Yes to direct messaging: We chat to our friends and family through messaging, so why not the businesses we buy from? A huge 86% of respondents said they’d be all right with businesses communicating with them in the same way they talk to their friends and family, and 60% across all generations wish businesses would use direct messages and text messages to communicate with them.

“Gen Z and Millennials show an overwhelming preference for chatbots in certain situations, at 92% and 93% respectively”

No to automated phone systems: This won’t come as a shock to anyone who’s been trapped in the dreaded automated phone loop recently, but this legacy touch point emerged as the most disliked mode of communication, with 58% of respondents placing it firmly in their top three. It all comes back to context – when people pick up the phone, they expect to talk to a person.

“It depends” to chatbots: Nearly four in five respondents (79%) said that there are certain times and places where chatbots and online chat come out on top – situations like answering a quick question, confirming an appointment or delivery time, or canceling an order. But beware of the generational divide here. Gen Z and Millennials show an overwhelming preference for chatbots in certain situations, at 92% and 93% respectively, but chatbots are less popular among Boomers.

Top takeaway: Make the medium fit the message.

What you say to customers

Personalizing your customer support means knowing what you should say to customers, and through which channels. A major element of this is understanding what level of personalization your customers are comfortable with when it comes to their data.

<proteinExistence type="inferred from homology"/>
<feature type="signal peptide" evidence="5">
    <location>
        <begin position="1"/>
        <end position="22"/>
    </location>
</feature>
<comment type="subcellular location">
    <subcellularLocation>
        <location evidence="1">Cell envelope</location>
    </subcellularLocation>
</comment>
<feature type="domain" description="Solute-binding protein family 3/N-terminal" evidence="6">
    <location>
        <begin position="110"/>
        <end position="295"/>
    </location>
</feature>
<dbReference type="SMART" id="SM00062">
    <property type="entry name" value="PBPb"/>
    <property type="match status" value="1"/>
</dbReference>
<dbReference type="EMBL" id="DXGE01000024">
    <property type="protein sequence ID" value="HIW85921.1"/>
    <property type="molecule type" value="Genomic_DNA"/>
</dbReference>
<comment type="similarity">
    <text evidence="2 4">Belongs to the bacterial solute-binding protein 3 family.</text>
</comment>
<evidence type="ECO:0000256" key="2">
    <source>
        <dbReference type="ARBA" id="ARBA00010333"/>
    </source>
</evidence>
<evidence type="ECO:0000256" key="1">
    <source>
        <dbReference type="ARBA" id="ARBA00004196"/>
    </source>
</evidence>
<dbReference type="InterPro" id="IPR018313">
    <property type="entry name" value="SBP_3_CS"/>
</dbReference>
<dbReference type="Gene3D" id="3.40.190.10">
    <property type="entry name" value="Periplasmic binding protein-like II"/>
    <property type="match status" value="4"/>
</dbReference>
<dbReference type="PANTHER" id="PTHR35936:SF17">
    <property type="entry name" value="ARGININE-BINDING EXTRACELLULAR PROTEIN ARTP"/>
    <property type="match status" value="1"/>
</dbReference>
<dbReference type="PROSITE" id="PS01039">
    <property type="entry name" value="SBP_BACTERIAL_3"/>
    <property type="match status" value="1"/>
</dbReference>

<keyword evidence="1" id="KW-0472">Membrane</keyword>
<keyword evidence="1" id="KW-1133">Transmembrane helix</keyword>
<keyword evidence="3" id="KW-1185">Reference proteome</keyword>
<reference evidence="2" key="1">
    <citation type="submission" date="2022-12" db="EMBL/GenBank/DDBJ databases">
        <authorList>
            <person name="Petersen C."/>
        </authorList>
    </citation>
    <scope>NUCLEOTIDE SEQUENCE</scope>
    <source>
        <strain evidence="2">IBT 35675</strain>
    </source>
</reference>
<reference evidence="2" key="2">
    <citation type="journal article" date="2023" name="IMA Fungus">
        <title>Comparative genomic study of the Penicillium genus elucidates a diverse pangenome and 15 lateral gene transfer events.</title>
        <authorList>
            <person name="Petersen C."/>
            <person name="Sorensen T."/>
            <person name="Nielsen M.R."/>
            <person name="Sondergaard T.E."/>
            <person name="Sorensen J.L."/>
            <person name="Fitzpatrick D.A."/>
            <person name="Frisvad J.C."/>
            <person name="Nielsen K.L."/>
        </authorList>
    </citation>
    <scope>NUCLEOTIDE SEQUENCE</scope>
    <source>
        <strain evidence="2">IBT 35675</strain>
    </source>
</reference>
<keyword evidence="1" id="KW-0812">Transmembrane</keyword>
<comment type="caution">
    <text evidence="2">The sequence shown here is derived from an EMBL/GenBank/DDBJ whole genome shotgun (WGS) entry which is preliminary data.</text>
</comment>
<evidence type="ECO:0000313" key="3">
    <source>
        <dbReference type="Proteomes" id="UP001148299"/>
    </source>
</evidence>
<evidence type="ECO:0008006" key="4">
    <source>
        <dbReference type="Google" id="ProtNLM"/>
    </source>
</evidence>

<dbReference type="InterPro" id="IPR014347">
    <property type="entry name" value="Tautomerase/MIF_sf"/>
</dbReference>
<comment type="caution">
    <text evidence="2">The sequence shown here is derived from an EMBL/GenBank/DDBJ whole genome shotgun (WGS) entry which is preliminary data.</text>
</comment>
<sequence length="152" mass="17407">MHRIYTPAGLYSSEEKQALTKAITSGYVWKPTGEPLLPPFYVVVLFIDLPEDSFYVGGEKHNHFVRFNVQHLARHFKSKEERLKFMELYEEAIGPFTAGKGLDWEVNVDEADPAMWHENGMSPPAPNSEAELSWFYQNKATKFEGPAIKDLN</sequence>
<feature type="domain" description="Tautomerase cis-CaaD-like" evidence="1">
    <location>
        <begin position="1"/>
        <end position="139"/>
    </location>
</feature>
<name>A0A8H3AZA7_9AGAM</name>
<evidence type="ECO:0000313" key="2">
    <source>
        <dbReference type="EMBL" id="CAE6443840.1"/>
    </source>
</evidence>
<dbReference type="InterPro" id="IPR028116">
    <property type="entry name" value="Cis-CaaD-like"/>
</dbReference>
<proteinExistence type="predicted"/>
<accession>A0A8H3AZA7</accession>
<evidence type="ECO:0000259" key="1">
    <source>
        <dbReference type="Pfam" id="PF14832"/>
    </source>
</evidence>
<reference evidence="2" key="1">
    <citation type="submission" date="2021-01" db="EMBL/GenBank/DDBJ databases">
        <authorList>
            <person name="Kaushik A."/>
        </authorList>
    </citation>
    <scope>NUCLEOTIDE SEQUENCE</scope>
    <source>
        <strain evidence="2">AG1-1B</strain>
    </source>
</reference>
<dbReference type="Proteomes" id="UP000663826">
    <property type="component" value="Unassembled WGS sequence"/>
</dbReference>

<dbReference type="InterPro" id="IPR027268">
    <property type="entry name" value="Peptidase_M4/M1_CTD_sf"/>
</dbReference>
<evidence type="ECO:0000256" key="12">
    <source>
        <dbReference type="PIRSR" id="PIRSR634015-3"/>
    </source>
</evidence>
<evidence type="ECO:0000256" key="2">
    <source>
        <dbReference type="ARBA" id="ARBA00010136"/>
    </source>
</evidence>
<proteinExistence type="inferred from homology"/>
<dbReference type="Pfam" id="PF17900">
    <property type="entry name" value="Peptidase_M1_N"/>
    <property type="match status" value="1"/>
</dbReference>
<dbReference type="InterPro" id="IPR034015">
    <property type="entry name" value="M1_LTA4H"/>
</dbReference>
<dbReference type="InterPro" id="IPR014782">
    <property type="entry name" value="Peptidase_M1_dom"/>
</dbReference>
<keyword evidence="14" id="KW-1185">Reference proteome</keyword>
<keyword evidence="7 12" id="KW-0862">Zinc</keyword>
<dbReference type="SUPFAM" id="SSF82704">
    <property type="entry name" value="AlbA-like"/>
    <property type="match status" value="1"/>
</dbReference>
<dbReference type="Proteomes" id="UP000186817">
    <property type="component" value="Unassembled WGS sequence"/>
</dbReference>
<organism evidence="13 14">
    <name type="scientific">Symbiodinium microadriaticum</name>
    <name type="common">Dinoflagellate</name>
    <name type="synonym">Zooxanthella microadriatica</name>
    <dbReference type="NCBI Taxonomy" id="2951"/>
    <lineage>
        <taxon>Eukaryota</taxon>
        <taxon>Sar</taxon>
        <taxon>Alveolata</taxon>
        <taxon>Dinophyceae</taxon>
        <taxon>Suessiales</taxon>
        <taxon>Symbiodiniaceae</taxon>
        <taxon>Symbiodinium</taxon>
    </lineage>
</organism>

As Des Traynor observes, “This study underscores that the best way to keep customers is to make your communication more personal – to show each customer that you know them, understand their issues, and can resolve them in the way they want.”

Key insights

Sensitive data is a sensitive subject: The study revealed that 76% of Boomers and 72% of Gen X consumers feel valued by businesses that show they know them and their order history – compared to 59% of Millennials and 49% of Gen Z counterparts. Carefully consider how you ask your customers to share their data with you when supporting them. Only 27% of Millennials are comfortable sharing sensitive information via chat, and the figure is even lower among younger and older generations.

Choose your words carefully: Nearly two-thirds – 64% – of consumers said that being disrespected by a company would prompt them to take their business elsewhere. Other red flags that will cause your customers to reconsider are cringe-worthy language like misused slang (41%), and trying too hard with inauthentic communication (35%).

Say something: The most important thing to say is something – even if it’s just acknowledging your customer’s request and letting them know you’ll get back to them soon. The survey revealed that 66% of consumers said they would leave a business if their issues were unresolved; 65% if a company failed to respond to them; and 61% if they were left waiting too long to respond.

Top takeaway: Understanding your customers makes it easier to know the right thing to say, but the most important thing is to say something.

Feeling ready for 2023? Learn more about how your team can offer world-class customer experience in Intercom’s Ultimate Guide to Conversational Support.